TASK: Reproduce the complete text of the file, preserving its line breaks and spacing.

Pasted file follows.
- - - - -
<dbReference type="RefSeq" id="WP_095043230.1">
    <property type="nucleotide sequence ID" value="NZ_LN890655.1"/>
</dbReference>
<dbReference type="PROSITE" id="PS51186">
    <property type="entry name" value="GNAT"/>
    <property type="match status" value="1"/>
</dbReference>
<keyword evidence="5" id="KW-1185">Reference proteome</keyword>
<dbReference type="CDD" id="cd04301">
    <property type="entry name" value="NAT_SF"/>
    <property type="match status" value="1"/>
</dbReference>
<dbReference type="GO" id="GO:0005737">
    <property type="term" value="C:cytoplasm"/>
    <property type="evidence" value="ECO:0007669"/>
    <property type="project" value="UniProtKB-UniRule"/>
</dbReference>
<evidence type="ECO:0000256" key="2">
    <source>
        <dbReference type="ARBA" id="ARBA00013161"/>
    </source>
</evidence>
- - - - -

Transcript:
<dbReference type="RefSeq" id="WP_095043230.1">
    <property type="nucleotide sequence ID" value="NZ_LN890655.1"/>
</dbReference>
<dbReference type="PROSITE" id="PS51186">
    <property type="entry name" value="GNAT"/>
    <property type="match status" value="1"/>
</dbReference>
<keyword evidence="5" id="KW-1185">Reference proteome</keyword>
<dbReference type="CDD" id="cd04301">
    <property type="entry name" value="NAT_SF"/>
    <property type="match status" value="1"/>
</dbReference>
<dbReference type="GO" id="GO:0005737">
    <property type="term" value="C:cytoplasm"/>
    <property type="evidence" value="ECO:0007669"/>
    <property type="project" value="UniProtKB-UniRule"/>
</dbReference>
<evidence type="ECO:0000256" key="2">
    <source>
        <dbReference type="ARBA" id="ARBA00013161"/>
    </source>
</evidence>